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Thursday, June 10, 2010

End of Season Awards Part IV

The season's at an end, and it's time to recognise those who have done well, and those who haven't. On the fourth day of their awards, the lads mainly focus on some of the decisions made over the past 12 months.

Best Hiring of the Season

Nominations: Ian Holloway, Paul Lambert, Paul Peschisolido.

I think Lambert is the obvious one because you can directly see the impact he had on the club. Holloway is another easy pick. That's why I've nominated Peschisolido.

He kept Burton safe with consummate ease and they never looked like being in danger. He also had to turn around a club that stuttered over the finishing line last season.

Lakes: Lambert did a good job of steadying the ship at Norwich and then a fantastic job getting them promoted but, in terms of relative squad quality in the divisions, Holloway had a tougher job with his squad and worked some real magic.

The signing of Charlie Adam was brilliant work from Holloway. Adam could've played for a more sure-bet for promotion but went for Blackpool thanks to Holloway's persuasiveness.

It's tough, but I'm going for Holloway.

Nobes: For me, it has to go to Holloway. Not only for taking a small team to an unexpected promotion - but also in the manner in which he's done it. He spent a year out of the game and took time to think about his approach.

I was a big critic of how his Plymouth and Leicester teams played, but he's come back and got Blackpool playing really entertaining, positive, attacking football.

That's what fans and neutrals alike wish to see. That's also what managers should do when they get sacked. Not blame the club or players - but take a look at what they were doing and where they were going wrong.

He's done that, he's re-assessed things, and he's come back stronger. Inspirational.

Turls: I'll agree that what Holloway has done is very impressive and the chances of someone like Neil Warnock doing that are very slim.

He recognised that he failed at Leicester because of his style of play and he understood that he needed to change something. He essentially admitted that he was to blame and acknowledged his faults.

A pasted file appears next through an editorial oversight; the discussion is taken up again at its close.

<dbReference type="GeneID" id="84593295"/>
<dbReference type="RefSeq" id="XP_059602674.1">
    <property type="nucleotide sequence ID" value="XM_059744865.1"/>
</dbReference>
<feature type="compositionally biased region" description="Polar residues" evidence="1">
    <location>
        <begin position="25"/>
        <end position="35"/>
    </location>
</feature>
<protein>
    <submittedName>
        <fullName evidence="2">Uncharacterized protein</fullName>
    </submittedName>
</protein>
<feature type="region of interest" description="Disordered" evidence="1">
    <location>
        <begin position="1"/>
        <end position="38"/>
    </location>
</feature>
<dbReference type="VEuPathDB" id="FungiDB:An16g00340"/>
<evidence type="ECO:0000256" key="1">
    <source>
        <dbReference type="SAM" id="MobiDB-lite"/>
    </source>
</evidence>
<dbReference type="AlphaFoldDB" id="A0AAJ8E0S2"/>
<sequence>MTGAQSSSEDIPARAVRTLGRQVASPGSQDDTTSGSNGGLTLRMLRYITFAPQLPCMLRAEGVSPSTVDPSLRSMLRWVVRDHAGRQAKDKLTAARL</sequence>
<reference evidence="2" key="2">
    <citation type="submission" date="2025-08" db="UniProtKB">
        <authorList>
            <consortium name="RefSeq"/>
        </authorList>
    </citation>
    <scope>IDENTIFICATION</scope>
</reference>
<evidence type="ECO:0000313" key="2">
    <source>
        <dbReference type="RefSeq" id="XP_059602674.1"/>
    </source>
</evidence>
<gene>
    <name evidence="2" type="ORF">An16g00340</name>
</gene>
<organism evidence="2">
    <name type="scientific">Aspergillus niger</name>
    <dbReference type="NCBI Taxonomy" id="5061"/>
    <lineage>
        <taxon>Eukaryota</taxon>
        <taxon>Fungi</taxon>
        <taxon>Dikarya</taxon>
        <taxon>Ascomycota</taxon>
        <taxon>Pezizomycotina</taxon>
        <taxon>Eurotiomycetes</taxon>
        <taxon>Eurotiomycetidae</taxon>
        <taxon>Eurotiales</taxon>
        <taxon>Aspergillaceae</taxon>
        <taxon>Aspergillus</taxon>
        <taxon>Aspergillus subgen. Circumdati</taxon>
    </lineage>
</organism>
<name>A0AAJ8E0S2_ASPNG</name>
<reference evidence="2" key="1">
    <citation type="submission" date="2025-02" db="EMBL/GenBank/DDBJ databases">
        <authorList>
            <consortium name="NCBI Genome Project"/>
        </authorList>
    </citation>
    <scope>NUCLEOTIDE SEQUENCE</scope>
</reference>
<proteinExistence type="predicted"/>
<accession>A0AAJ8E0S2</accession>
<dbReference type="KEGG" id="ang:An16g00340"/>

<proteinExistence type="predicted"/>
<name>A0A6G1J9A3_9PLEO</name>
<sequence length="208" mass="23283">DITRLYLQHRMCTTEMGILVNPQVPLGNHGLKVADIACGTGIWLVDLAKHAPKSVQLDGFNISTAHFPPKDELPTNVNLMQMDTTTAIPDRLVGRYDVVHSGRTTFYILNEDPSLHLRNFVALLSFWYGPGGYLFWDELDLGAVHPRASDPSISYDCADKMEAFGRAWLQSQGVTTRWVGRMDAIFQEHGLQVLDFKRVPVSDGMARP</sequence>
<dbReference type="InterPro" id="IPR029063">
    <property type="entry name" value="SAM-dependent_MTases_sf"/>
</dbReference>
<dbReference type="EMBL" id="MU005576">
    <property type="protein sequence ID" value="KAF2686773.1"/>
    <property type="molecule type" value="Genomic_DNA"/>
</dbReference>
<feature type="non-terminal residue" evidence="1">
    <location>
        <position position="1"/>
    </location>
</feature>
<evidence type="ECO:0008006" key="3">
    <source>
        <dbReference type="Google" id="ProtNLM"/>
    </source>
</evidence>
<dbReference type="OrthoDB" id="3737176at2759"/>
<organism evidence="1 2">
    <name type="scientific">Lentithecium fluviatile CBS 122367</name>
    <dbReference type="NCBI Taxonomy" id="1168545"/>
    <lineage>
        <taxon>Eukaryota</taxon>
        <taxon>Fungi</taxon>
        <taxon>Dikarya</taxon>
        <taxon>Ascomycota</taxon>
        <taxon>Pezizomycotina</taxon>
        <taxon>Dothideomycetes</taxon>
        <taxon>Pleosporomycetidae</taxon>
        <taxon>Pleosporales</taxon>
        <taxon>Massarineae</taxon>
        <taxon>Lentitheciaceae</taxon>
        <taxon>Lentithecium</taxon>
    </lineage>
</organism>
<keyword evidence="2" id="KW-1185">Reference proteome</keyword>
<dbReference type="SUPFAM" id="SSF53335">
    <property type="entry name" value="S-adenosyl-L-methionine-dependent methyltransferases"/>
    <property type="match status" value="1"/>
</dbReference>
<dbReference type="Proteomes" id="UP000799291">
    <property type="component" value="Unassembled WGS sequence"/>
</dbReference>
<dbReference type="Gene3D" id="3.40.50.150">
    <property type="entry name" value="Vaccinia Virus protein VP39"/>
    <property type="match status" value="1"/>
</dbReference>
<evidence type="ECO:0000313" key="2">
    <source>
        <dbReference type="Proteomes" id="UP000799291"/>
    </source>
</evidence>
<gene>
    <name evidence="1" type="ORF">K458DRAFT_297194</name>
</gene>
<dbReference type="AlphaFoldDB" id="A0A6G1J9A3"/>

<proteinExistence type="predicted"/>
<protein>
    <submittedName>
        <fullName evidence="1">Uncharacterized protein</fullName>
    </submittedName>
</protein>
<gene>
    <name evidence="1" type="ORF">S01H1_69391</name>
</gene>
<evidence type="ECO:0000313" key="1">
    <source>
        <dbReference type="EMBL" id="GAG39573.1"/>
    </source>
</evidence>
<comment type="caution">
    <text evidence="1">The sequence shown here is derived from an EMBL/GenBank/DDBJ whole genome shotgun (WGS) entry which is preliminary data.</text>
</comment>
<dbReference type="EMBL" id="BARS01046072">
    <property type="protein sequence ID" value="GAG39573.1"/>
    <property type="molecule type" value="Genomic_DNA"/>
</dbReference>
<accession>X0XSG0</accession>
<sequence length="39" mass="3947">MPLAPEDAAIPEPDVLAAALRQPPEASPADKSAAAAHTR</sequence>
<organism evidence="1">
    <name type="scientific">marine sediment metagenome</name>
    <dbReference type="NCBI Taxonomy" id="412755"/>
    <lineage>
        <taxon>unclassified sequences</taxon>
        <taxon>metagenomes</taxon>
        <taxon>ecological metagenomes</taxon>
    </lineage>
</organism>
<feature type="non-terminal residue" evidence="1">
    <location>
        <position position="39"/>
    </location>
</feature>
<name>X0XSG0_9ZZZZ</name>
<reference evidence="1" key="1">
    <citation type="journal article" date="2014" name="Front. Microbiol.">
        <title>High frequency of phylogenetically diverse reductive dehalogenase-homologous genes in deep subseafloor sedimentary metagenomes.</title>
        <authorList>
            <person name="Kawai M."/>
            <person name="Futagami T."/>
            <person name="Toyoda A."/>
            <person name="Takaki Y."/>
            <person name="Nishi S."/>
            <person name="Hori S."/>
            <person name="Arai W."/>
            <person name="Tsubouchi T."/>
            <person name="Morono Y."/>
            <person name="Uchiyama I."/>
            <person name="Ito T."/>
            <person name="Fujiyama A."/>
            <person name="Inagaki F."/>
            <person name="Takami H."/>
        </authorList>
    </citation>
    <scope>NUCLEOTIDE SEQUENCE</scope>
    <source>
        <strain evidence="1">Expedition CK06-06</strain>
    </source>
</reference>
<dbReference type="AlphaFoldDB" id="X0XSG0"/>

Holloway is a worthy winner, but I'm glad Peschisolido has at least been acknowledged.

Winner: Ian Holloway

Worst Hiring of the Season

Nominations: John Barnes, Chris Sutton, Mark Cooper, Steve Staunton

Nobes: I'd be tempted to give it to Sutton - but at least Lincoln didn't go down under him. Although, I think next term will prove it was a poor appointment.

Staunton was always going to be onto a loser at Darlington, but never should have been given the job.

Turls: Sutton had a bad first year but managed to avoid the drop and Stan Staunton was always going to struggle.

Nobes: So it's between Barnes and Cooper. Question is - what's a worse appointment - giving a Non League boss a job three divisions above his experience, or giving a big name failed manager a chance in League One?

Lakes: I think Barnes has to win this one. Anyone with half a brain cell would know that hiring him would be the equivalent of nuking your own capital city.

Turls: Has to be Barnes. Cooper's appointment was a strange one but it was something that made no difference to the eventual outcome. No matter who they brought in, Peterborough were going to get relegated.

Barnes almost cost Tranmere a spot in League One though. Cooper had never tried at that level and you could understand taking a punt on him. Barnes has failed at every single managerial job he has been given.

It was a ridiculous appointment from the off.

All this Barnes-ridiculing is obviously, for me, very painful. I'd reluctantly agree to give him the award.

In most normal years though, appointing a route one merchant from the Conference into a second tier job would win this hands down though.

Winner: John Barnes

Best Firing of the Season

Nominations: Mark Cooper, John Barnes, Bryan Gunn

Nobes: Very difficult to call. I think Gunn could still have got Norwich competing - although I doubt he'd have done as well as Lambert. It was a ruthless and efficient sacking.

As we've already said though, Tranmere would have gone down under Barnes. He was playing crazy formations and they were leaking goals for fun.